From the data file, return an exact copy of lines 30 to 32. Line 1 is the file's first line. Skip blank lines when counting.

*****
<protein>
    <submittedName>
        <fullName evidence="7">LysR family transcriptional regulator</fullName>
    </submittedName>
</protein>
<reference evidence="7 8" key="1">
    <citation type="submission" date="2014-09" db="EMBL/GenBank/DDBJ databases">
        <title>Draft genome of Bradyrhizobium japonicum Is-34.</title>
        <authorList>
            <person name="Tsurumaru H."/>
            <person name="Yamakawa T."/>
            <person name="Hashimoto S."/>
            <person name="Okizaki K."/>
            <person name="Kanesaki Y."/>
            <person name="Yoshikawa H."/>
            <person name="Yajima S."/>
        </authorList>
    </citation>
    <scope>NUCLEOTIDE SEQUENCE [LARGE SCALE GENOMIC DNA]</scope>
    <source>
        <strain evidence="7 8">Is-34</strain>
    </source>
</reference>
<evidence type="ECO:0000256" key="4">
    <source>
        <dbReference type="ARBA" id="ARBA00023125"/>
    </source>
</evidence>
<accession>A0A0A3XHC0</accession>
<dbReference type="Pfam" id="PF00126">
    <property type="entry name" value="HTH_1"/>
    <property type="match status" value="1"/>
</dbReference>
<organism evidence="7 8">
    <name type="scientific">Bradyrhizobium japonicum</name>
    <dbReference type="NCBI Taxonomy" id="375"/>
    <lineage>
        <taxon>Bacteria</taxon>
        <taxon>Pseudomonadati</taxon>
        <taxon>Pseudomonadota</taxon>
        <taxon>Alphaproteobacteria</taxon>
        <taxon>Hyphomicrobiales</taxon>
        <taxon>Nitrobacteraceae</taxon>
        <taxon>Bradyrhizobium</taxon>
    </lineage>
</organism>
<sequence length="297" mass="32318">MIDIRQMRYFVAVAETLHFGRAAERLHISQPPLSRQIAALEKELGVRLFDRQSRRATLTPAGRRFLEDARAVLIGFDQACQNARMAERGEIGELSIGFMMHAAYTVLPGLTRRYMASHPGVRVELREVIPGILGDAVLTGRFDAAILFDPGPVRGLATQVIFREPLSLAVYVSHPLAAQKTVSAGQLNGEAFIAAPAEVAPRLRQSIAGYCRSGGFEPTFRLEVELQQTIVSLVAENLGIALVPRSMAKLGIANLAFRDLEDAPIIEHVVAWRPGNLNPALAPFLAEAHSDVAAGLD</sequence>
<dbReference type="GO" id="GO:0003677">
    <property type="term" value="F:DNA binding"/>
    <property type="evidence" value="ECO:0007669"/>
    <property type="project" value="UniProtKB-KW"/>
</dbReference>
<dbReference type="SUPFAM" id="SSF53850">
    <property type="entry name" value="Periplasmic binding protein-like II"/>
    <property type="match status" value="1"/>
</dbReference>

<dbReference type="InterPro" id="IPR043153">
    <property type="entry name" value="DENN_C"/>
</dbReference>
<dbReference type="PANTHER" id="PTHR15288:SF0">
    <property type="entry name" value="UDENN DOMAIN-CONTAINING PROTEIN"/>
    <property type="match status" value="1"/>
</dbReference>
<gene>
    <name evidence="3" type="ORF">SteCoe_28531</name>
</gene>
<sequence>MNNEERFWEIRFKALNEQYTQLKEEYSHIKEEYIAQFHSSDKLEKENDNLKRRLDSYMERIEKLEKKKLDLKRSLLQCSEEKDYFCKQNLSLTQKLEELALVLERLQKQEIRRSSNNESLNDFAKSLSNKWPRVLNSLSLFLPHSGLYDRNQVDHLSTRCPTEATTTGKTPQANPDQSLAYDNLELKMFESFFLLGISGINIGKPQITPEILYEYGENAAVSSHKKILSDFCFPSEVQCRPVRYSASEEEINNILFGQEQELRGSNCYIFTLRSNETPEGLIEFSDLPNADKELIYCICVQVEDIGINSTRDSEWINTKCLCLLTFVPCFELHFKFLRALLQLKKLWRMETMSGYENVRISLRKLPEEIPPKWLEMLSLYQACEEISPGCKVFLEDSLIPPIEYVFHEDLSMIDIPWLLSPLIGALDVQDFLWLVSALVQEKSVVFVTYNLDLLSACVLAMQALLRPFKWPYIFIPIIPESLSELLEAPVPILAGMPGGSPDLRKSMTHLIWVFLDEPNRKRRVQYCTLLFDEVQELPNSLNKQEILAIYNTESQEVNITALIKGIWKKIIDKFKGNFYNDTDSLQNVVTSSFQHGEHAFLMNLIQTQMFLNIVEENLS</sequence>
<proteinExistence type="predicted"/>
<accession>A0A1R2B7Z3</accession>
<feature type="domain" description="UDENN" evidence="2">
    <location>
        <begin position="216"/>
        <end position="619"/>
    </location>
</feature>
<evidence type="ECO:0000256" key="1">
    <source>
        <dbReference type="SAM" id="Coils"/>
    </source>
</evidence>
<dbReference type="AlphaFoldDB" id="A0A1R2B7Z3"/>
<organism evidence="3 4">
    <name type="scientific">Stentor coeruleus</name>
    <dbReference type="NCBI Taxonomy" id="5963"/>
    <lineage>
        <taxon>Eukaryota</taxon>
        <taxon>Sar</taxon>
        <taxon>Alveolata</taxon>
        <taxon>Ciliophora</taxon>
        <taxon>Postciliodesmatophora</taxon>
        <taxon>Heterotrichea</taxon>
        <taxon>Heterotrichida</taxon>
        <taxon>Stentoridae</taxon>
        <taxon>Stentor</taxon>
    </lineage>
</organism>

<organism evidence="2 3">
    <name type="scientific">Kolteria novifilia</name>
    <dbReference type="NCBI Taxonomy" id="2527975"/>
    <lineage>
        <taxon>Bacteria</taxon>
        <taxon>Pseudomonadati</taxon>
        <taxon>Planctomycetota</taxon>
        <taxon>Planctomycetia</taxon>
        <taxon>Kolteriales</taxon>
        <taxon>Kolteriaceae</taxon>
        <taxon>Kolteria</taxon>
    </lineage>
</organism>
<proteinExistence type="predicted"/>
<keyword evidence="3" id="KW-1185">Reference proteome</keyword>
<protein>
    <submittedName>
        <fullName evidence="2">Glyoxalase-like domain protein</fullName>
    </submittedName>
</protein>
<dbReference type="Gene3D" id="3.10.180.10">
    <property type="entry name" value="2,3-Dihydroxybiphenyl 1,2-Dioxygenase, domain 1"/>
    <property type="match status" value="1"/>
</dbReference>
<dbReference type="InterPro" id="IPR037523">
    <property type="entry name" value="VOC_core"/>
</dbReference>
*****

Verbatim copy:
<dbReference type="Pfam" id="PF00126">
    <property type="entry name" value="HTH_1"/>
    <property type="match status" value="1"/>